Despite the ruling in the case in question relating to collective bargaining, the arguments presented by the courts apply equally to collective action under the umbrella of Art 11 ECHR according to Ewing, who believes the ruling is extremely important, stating the ruling now means that in determining if action is proportionate and necessary full consideration of all international treaties must be given before any restriction is placed on any proposed industrial action, arguing that it would be very difficult to conclude a restriction on convention rights will be proportionate, if the restriction is inconsistent with the international labour conventions that provided the right in the first place .
Evidence in support of Ewing’s view can be ascertained by taking a look at Enerji- Yapp Sen v Turkey in which the ECtHR applied the principles established in Demir and Baycara v Turkey and extending the principles scope to cover collective action, although in doing so it raised a number of other questions which to date Ewing says (see The Draft Monti II Regulation: An inadequate Response to Viking and Laval para 31 ) have not been addressed, nevertheless, a clear picture is beginning to emerge.
It terms of the right to strike, it appears that the rulings provide Trade unions and individuals with a reasonably wide scope to take action in order to defend or secure collective agreements and improve terms and conditions. The rulings also provide significant authority to limit any restrictions that employers may be granted via the courts in relation to the right to strike, without such restrictions leading to a breach of international treaties.
The limitations on trade union freedoms that Viking and Laval introduced are not supported by any authority at a national level, nevertheless as Ewing states they still present problems to trade unions because they make it virtually impossible to take industrial action in disputes with an EU trans-national dimension and for opening up the question of trade union liability in damages which the Draft Monti II regulation fails to address.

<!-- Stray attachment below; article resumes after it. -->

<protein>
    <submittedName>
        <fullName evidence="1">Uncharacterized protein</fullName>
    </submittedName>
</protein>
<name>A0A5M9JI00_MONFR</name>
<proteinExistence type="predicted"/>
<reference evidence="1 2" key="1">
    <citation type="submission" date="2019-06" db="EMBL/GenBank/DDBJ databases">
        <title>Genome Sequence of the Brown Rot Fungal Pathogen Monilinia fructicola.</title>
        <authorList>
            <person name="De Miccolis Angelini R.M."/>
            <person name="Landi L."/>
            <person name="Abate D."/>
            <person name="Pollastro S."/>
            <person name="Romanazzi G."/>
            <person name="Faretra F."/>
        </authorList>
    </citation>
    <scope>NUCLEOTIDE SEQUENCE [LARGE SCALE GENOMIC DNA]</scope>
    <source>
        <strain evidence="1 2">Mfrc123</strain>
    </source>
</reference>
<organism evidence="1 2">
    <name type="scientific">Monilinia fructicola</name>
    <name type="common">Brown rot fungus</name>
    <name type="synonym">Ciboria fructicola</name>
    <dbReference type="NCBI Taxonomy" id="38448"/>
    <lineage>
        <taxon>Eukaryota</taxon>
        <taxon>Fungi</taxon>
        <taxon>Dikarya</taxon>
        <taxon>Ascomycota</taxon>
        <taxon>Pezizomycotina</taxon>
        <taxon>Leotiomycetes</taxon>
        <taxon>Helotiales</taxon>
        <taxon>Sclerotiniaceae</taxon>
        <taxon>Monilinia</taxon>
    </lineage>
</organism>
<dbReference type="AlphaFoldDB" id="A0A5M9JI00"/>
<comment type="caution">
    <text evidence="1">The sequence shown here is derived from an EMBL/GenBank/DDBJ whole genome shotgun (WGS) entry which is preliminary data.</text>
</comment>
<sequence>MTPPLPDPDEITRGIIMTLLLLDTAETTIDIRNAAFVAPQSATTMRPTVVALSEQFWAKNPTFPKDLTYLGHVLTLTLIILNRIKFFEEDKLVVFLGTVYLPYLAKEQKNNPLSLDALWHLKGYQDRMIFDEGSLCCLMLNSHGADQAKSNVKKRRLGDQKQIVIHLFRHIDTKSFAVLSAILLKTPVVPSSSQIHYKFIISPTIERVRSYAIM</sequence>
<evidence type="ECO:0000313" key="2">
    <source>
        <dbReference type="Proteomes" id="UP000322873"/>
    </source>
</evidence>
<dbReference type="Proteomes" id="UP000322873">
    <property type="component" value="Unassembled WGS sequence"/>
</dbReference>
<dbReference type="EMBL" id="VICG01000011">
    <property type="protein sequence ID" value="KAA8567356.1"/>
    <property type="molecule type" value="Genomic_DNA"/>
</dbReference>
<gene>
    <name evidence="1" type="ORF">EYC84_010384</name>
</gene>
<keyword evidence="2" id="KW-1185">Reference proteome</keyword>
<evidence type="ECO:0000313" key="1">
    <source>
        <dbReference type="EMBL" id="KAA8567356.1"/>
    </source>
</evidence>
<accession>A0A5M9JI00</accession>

Ewing highlights Art2(2) as being one of the most significant aspects of the failing, which virtually transposes the restriction of the Viking judgment in to legislation. The restriction being the need to balance the right to strike with proportionality, contrary to the ILO’s opinion on proportionality as expressed in BALPA(page 209) . He also argues that the decisions of the ECJ in Viking and Laval will have to be reconsidered in light of the ILO Committee of Experts opinion on compliance with conventions and development in the ECtHR, both of which he claims render the decisions in Viking and Laval inconsistent with the new approach that has been established.
Ewing also raises concerns surrounding Art 3 which is almost a verbatim extract from the Viking judgment which states that ultimately it will be up to the National Courts in each member state to determine if the proposed action is suitable for achieving its intended objective and does not go beyond what is necessary. He points out that whilst this might be acceptable in some member states it almost undoubtedly will spell trouble for UK trade unions.
In sum, it was the decisions taken by the ECJ in Viking and Laval and the restrictions they placed on the Right to strike, collective action and freedom of association and its implications within EU member states at a national level, which having now been considered at International level, both by the ILO and the ECtHR and found to be incompatible with the relevant international authorities on the matter, that has placed obligations on the EU to try to address.
Unfortunately according to Ewing the EU’s response in the form of the Draft Monti II Regulations, fails to take in to account the ECHR and its developments as prescribed by the ECtHR, along with the ILO Committee of Experts opinions. Concluding that until some of the draft legislations architecture is redrafted to take into account human rights principles, and removes the threat of unlimited damages against unions for exercising their social rights, those obligations will remain unfulfilled.